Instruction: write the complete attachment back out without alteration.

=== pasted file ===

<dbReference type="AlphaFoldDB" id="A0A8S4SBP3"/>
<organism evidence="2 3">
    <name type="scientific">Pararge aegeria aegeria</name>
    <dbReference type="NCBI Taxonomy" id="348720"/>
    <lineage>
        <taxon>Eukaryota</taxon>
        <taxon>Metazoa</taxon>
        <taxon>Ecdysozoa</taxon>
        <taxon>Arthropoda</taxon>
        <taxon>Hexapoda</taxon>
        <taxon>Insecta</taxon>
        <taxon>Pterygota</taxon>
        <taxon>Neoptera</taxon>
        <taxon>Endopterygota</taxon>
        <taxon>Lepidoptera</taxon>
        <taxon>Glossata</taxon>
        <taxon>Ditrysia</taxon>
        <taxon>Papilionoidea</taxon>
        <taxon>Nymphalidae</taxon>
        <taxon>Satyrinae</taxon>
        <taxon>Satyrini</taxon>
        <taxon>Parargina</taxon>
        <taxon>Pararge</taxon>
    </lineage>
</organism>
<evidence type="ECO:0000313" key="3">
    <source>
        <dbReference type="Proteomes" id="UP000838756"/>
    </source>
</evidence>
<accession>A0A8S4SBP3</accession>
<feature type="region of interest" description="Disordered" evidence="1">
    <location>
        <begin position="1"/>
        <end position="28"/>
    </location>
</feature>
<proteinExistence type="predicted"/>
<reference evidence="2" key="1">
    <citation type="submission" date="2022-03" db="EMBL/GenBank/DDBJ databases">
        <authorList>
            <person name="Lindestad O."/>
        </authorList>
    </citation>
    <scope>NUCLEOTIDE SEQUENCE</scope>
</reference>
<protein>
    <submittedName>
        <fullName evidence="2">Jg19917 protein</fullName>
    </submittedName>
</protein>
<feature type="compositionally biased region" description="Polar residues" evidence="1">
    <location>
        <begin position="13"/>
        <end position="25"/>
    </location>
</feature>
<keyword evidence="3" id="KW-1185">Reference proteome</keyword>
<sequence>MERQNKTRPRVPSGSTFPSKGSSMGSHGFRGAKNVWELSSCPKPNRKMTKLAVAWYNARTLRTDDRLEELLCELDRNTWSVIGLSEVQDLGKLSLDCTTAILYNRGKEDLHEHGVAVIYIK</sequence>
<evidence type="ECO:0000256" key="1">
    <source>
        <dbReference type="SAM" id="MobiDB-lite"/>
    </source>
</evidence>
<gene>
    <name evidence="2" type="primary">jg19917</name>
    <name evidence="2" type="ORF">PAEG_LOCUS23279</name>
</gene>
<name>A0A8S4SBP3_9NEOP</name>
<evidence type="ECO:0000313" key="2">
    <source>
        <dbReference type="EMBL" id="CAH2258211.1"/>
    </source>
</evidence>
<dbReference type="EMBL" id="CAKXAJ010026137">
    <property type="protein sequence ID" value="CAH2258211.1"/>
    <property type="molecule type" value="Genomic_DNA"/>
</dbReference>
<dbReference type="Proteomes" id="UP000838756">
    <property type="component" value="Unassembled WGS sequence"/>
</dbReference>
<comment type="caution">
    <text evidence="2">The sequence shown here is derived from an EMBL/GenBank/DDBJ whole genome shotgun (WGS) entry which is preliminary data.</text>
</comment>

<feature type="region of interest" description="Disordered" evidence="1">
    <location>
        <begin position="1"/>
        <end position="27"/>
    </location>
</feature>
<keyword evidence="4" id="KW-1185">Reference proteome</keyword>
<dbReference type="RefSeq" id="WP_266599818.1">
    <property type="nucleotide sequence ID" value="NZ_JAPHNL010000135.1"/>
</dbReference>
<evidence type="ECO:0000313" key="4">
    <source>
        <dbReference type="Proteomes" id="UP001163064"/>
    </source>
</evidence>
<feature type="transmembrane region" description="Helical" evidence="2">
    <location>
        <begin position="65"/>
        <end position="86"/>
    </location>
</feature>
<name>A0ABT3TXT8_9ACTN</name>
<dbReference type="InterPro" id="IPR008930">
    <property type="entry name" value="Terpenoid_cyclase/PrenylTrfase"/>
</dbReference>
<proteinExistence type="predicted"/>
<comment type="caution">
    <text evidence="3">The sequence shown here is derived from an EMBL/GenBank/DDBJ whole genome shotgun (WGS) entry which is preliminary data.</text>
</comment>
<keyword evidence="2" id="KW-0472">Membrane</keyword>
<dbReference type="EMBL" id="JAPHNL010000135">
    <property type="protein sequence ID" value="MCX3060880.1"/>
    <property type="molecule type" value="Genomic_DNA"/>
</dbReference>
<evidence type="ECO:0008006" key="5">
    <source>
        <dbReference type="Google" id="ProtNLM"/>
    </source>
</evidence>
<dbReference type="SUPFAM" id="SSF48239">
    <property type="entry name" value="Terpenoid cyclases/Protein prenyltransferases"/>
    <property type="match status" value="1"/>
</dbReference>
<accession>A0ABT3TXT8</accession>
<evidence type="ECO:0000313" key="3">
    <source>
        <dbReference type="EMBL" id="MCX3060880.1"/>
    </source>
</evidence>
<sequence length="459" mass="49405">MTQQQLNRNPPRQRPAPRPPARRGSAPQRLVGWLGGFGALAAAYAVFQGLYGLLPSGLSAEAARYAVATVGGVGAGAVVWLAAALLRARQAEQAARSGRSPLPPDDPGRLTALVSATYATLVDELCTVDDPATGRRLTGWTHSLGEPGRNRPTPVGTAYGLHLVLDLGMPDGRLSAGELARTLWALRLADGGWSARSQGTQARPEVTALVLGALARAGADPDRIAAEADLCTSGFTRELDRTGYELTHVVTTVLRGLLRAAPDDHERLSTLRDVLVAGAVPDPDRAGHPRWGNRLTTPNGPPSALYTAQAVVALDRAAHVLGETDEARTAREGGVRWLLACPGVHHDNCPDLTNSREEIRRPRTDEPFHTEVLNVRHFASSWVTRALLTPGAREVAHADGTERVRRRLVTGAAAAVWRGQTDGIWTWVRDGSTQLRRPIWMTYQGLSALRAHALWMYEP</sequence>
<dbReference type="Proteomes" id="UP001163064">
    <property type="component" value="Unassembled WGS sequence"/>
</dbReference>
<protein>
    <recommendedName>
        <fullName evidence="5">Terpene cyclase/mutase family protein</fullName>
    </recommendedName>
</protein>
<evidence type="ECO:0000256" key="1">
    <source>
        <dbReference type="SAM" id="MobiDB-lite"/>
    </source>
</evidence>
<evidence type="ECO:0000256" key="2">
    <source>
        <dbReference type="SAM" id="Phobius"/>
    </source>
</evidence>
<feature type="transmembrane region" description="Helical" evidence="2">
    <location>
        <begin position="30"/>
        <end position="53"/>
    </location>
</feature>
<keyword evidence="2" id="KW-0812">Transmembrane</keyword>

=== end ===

<dbReference type="AlphaFoldDB" id="A0A8S4SBP3"/>
<organism evidence="2 3">
    <name type="scientific">Pararge aegeria aegeria</name>
    <dbReference type="NCBI Taxonomy" id="348720"/>
    <lineage>
        <taxon>Eukaryota</taxon>
        <taxon>Metazoa</taxon>
        <taxon>Ecdysozoa</taxon>
        <taxon>Arthropoda</taxon>
        <taxon>Hexapoda</taxon>
        <taxon>Insecta</taxon>
        <taxon>Pterygota</taxon>
        <taxon>Neoptera</taxon>
        <taxon>Endopterygota</taxon>
        <taxon>Lepidoptera</taxon>
        <taxon>Glossata</taxon>
        <taxon>Ditrysia</taxon>
        <taxon>Papilionoidea</taxon>
        <taxon>Nymphalidae</taxon>
        <taxon>Satyrinae</taxon>
        <taxon>Satyrini</taxon>
        <taxon>Parargina</taxon>
        <taxon>Pararge</taxon>
    </lineage>
</organism>
<evidence type="ECO:0000313" key="3">
    <source>
        <dbReference type="Proteomes" id="UP000838756"/>
    </source>
</evidence>
<accession>A0A8S4SBP3</accession>
<feature type="region of interest" description="Disordered" evidence="1">
    <location>
        <begin position="1"/>
        <end position="28"/>
    </location>
</feature>
<proteinExistence type="predicted"/>
<reference evidence="2" key="1">
    <citation type="submission" date="2022-03" db="EMBL/GenBank/DDBJ databases">
        <authorList>
            <person name="Lindestad O."/>
        </authorList>
    </citation>
    <scope>NUCLEOTIDE SEQUENCE</scope>
</reference>
<protein>
    <submittedName>
        <fullName evidence="2">Jg19917 protein</fullName>
    </submittedName>
</protein>
<feature type="compositionally biased region" description="Polar residues" evidence="1">
    <location>
        <begin position="13"/>
        <end position="25"/>
    </location>
</feature>
<keyword evidence="3" id="KW-1185">Reference proteome</keyword>
<sequence>MERQNKTRPRVPSGSTFPSKGSSMGSHGFRGAKNVWELSSCPKPNRKMTKLAVAWYNARTLRTDDRLEELLCELDRNTWSVIGLSEVQDLGKLSLDCTTAILYNRGKEDLHEHGVAVIYIK</sequence>
<evidence type="ECO:0000256" key="1">
    <source>
        <dbReference type="SAM" id="MobiDB-lite"/>
    </source>
</evidence>
<gene>
    <name evidence="2" type="primary">jg19917</name>
    <name evidence="2" type="ORF">PAEG_LOCUS23279</name>
</gene>
<name>A0A8S4SBP3_9NEOP</name>
<evidence type="ECO:0000313" key="2">
    <source>
        <dbReference type="EMBL" id="CAH2258211.1"/>
    </source>
</evidence>
<dbReference type="EMBL" id="CAKXAJ010026137">
    <property type="protein sequence ID" value="CAH2258211.1"/>
    <property type="molecule type" value="Genomic_DNA"/>
</dbReference>
<dbReference type="Proteomes" id="UP000838756">
    <property type="component" value="Unassembled WGS sequence"/>
</dbReference>
<comment type="caution">
    <text evidence="2">The sequence shown here is derived from an EMBL/GenBank/DDBJ whole genome shotgun (WGS) entry which is preliminary data.</text>
</comment>

<feature type="region of interest" description="Disordered" evidence="1">
    <location>
        <begin position="1"/>
        <end position="27"/>
    </location>
</feature>
<keyword evidence="4" id="KW-1185">Reference proteome</keyword>
<dbReference type="RefSeq" id="WP_266599818.1">
    <property type="nucleotide sequence ID" value="NZ_JAPHNL010000135.1"/>
</dbReference>
<evidence type="ECO:0000313" key="4">
    <source>
        <dbReference type="Proteomes" id="UP001163064"/>
    </source>
</evidence>
<feature type="transmembrane region" description="Helical" evidence="2">
    <location>
        <begin position="65"/>
        <end position="86"/>
    </location>
</feature>
<name>A0ABT3TXT8_9ACTN</name>
<dbReference type="InterPro" id="IPR008930">
    <property type="entry name" value="Terpenoid_cyclase/PrenylTrfase"/>
</dbReference>
<proteinExistence type="predicted"/>
<comment type="caution">
    <text evidence="3">The sequence shown here is derived from an EMBL/GenBank/DDBJ whole genome shotgun (WGS) entry which is preliminary data.</text>
</comment>
<keyword evidence="2" id="KW-0472">Membrane</keyword>
<dbReference type="EMBL" id="JAPHNL010000135">
    <property type="protein sequence ID" value="MCX3060880.1"/>
    <property type="molecule type" value="Genomic_DNA"/>
</dbReference>
<evidence type="ECO:0008006" key="5">
    <source>
        <dbReference type="Google" id="ProtNLM"/>
    </source>
</evidence>
<dbReference type="SUPFAM" id="SSF48239">
    <property type="entry name" value="Terpenoid cyclases/Protein prenyltransferases"/>
    <property type="match status" value="1"/>
</dbReference>
<accession>A0ABT3TXT8</accession>
<evidence type="ECO:0000313" key="3">
    <source>
        <dbReference type="EMBL" id="MCX3060880.1"/>
    </source>
</evidence>
<sequence length="459" mass="49405">MTQQQLNRNPPRQRPAPRPPARRGSAPQRLVGWLGGFGALAAAYAVFQGLYGLLPSGLSAEAARYAVATVGGVGAGAVVWLAAALLRARQAEQAARSGRSPLPPDDPGRLTALVSATYATLVDELCTVDDPATGRRLTGWTHSLGEPGRNRPTPVGTAYGLHLVLDLGMPDGRLSAGELARTLWALRLADGGWSARSQGTQARPEVTALVLGALARAGADPDRIAAEADLCTSGFTRELDRTGYELTHVVTTVLRGLLRAAPDDHERLSTLRDVLVAGAVPDPDRAGHPRWGNRLTTPNGPPSALYTAQAVVALDRAAHVLGETDEARTAREGGVRWLLACPGVHHDNCPDLTNSREEIRRPRTDEPFHTEVLNVRHFASSWVTRALLTPGAREVAHADGTERVRRRLVTGAAAAVWRGQTDGIWTWVRDGSTQLRRPIWMTYQGLSALRAHALWMYEP</sequence>
<dbReference type="Proteomes" id="UP001163064">
    <property type="component" value="Unassembled WGS sequence"/>
</dbReference>
<protein>
    <recommendedName>
        <fullName evidence="5">Terpene cyclase/mutase family protein</fullName>
    </recommendedName>
</protein>
<evidence type="ECO:0000256" key="1">
    <source>
        <dbReference type="SAM" id="MobiDB-lite"/>
    </source>
</evidence>
<evidence type="ECO:0000256" key="2">
    <source>
        <dbReference type="SAM" id="Phobius"/>
    </source>
</evidence>
<feature type="transmembrane region" description="Helical" evidence="2">
    <location>
        <begin position="30"/>
        <end position="53"/>
    </location>
</feature>
<keyword evidence="2" id="KW-0812">Transmembrane</keyword>